Opening Surveys in ChessBase Magazine 129

by ChessBase
4/24/2009 – The Sicilian Najdorf Variation is hard to tackle, so hard, in fact, that many players simply want to evade it. But most of these avoidance systems do completely without d2-d4 and pose no big challenge for Black. The anti-Najdorf-system presented by Alexey Kuzmin in CBM 129 starts with 2.Ne2, and only after 2...d6 - i.e. the attempt to enter the Najdorf - dispenses with the direct advance of the d-pawn (however, 2...e6 3.d4 or 2...Nc6 3.d4); the continuation is 3.g3, possibly followed by c3 and d4.More opening surveys in CBM 129, buy in online shop Description of the article in the CBM 129 bookletKuzmin: Sicilian with 2.Ne2 d6 3.g3

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The Capablanca-Keres Variation

by Alexey Kuzmin

1.e4 c5 2.Ne2 d6 3.g3

In the 1930s, ex-world champion Jose Raoul Capablanca began regularly to employ the system with 2.Ne2 against the Sicilian Defence, and in the subsequent decades it was taken up by the great Estonian grandmaster, Paul Keres. In our day, it does not exist so much as an independent system in its own right, but merely as an "anti-Najdorf" system. So, after 2…Nc6 or 2…e6 White plays d2-d4, and takes the game back into normal Sicilian lines, since otherwise, after 3.g3, Black can advance d7-d5 in one move. However, after 2…d6  the plan of a fianchetto of the king's bishop makes more sense. This is how the line is played by Vallejo Pons, in whose opening repertoire the system with 2.Ne2 occupies an important place.


The plan of developing the bishop to g7 seems the most logical. Black develops his pieces in the style of the Closed Sicilian, strengthening his pressure against the square d4, and in many variations, preventing White from occupying the centre. It should be noted that the moves g6, Bg7, Nc6, e5, Nge7 or Nf6 can be played in virtually any order. White's play too can be varied considerably. This makes it difficult to classify variations exactly, since one and the same position can arise as a result of many different move orders.

4.Bg2 Bg7 5.c3

If 5.0-0 then Black succeeds in preventing the advance d2-d4. However, in many cases, White deliberately refrains from this advance anyway, placing his hopes on queenside action instead...

The variation 5…Nc6 6.c3 e5 7.a3 Nge7 (7...a5!?) 8.b4 0-0 9.d3

can be seen in the game Motylev,A - Hou Yifan 1-0.

After 5.c3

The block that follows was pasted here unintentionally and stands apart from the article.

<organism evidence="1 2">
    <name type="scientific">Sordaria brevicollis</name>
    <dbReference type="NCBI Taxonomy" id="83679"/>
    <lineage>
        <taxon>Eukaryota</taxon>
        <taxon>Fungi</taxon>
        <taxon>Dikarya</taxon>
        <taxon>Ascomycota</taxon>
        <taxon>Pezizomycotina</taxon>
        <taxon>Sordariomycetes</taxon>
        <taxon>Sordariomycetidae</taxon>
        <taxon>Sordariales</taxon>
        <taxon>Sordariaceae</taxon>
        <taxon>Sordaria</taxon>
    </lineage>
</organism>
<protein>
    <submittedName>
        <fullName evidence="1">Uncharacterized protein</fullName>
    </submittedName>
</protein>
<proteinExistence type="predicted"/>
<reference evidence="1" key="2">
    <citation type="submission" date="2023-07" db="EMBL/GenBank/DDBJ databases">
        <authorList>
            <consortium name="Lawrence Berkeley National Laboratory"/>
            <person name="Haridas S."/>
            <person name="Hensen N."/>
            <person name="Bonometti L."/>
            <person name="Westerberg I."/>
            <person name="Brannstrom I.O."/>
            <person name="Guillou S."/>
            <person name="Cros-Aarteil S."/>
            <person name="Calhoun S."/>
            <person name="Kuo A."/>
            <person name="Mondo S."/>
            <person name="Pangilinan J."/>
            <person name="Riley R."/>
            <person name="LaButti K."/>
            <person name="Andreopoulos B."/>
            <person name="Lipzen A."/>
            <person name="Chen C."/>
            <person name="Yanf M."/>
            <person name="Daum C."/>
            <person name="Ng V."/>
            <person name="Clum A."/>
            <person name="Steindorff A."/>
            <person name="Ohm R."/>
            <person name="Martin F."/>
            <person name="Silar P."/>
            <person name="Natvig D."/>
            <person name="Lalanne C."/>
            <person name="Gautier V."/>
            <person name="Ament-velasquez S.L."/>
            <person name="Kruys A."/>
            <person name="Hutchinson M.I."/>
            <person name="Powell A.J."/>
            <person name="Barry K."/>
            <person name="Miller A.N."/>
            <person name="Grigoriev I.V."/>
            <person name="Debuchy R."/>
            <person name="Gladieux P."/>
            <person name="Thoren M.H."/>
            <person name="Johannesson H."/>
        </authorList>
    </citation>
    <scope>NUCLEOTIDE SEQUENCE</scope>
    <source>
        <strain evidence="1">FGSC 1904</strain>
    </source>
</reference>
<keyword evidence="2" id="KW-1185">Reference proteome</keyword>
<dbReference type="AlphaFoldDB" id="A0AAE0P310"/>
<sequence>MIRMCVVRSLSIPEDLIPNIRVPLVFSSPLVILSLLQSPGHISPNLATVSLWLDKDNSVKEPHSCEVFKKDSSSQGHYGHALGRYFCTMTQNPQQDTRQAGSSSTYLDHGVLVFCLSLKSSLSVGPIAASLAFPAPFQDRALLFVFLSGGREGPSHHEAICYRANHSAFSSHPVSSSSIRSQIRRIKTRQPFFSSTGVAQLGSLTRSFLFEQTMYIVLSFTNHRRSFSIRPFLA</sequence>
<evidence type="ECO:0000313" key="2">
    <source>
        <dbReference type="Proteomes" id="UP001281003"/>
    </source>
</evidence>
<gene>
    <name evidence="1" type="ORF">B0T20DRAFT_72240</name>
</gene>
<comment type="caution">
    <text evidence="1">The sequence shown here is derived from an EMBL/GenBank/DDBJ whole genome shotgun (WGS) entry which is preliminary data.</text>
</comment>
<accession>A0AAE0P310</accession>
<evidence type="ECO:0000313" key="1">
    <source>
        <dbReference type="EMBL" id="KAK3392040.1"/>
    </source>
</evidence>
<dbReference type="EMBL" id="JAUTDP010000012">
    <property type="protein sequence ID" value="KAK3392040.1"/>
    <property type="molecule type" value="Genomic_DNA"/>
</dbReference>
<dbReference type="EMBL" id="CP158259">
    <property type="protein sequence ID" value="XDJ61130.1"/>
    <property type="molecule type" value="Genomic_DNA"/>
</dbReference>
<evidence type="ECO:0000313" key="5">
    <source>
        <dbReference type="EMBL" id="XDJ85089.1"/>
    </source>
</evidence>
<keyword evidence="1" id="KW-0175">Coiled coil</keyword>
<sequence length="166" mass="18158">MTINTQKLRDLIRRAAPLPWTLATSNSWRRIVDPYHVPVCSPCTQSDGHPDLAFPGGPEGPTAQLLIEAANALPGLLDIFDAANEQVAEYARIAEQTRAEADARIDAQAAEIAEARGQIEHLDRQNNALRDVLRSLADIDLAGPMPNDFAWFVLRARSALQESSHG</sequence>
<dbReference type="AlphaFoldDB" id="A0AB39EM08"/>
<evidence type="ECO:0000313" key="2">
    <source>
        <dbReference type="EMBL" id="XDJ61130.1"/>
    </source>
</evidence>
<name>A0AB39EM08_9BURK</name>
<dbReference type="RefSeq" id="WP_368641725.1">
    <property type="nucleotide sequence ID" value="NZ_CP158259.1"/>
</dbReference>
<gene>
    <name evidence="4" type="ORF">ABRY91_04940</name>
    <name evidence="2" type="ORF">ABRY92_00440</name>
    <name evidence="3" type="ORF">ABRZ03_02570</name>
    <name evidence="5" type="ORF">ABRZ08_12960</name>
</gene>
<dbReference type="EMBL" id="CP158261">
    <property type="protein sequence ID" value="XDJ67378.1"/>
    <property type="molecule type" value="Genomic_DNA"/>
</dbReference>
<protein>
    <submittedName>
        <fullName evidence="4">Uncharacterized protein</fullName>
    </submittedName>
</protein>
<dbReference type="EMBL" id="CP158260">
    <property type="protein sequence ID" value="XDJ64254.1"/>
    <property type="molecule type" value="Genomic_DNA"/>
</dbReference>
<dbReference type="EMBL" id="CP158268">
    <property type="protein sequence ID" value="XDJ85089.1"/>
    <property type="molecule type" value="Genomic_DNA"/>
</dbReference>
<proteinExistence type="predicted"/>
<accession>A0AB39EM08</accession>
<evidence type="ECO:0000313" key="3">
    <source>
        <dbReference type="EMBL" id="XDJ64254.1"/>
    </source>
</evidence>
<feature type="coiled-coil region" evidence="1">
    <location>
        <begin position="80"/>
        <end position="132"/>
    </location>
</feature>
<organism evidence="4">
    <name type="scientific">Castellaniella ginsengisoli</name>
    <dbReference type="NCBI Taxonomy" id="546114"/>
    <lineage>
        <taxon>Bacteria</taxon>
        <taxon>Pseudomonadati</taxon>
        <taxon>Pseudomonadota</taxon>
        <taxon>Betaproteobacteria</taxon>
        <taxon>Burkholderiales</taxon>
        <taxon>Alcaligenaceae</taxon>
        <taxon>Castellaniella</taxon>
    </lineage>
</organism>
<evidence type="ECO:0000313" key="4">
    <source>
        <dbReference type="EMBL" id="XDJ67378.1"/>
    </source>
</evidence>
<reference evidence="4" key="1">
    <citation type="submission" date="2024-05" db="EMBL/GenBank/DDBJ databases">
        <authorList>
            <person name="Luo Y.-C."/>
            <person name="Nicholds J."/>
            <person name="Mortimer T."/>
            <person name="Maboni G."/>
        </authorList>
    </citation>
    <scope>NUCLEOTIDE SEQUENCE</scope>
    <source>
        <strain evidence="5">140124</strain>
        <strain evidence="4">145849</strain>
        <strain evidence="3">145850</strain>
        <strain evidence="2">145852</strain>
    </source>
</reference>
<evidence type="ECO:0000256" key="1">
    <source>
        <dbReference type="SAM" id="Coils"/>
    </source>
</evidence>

Black has three main possibilities.

A) 5...e5 6.d4 Nc6

Now White has the choice. He can go into a slightly better ending, although it is hard to generate any real advantage here: 7.dxc5 dxc5 8.Qxd8+ Nxd8!? (8...Kxd8) 9.Na3, Magem Badals,J - Mchedlishvili,M ½-½.

Alternatively, he can maintain the tension in the centre by means of 7.Be3 - see the game Vallejo Pons,F - Li,C 1-0. In a complicated middlegame, White has quite good chances of obtaining the advantage.

B) 5...Nc6 6.d4 cxd4 7.cxd4

Giving up the centre is justified in connection with the plan of 7...e6 8.0-0 Nge7 followed by d6-d5. Other continuations (7...Bg4 8.f3 Bd7; 7...Nf6; 7...Qb6) are less logical, see Bruzon Bautista,L - Abreu Delgado,A 1-0.

C) 5...Nf6 6.d4 0-0 7.0-0 Nbd7 8.h3 Rb8 

A quite original plan. Black's last move is not so much connected with the advance of the b-pawn, as effectively a preparation for developing the pieces rather in the style of Reti's Opening, with reversed colours. After 9.Be3 b6 Black can count on fully adequate play. By transposition, we have reached the game Burmakin,V - Sibilio,M 1-0.

Plans connected with the development of the bishop to e7 seem to me to be less logical, although this approach has been used by such strong grandmasters as J. Polgar, Areshchenko, Dvoirys…

1.e4 c5 2.Ne2 d6 3.g3 Nf6 4.Bg2 Nc6 (or 4...e5 5.c3 Be7 6.d4 cxd4 7.cxd4 0-0) 5.c3 e5 6.d4 cxd4 7.cxd4 

7...Bg4 (7...Qa5+ and 7...exd4 are not better) and White obtained a small plus in Karjakin,S - Areshchenko,A ½-½.

Another interesting approach for Black is flank action as early as the third move - 3...h5!? 

Now after 4.h3 Black can look for a variation in which the inclusion of the moves h5 and h3 will favour him - maybe after 4…d5.

More principled is 4.d4 cxd4 (4...h4!?) 5.Nxd4 h4 6.gxh4, Romanov,E - Loskutov,O 1-0.

In my opinion, the relatively unpopular 3...d5 is a reply which must be taken very seriously.

After 4.Bg2 dxe4 5.Nbc3 Black should not try to hang on to the extra pawn with 5...f5?! since 6.0-0 Nf6 7.d3 or 6.d3 gives White good compensation, but should simply play either 5…Nf6 - see Vallejo Pons,F - Dunis,A 1-0 - or Khairullin's idea 5...e5!? with excellent chances of solving his opening problems successfully.

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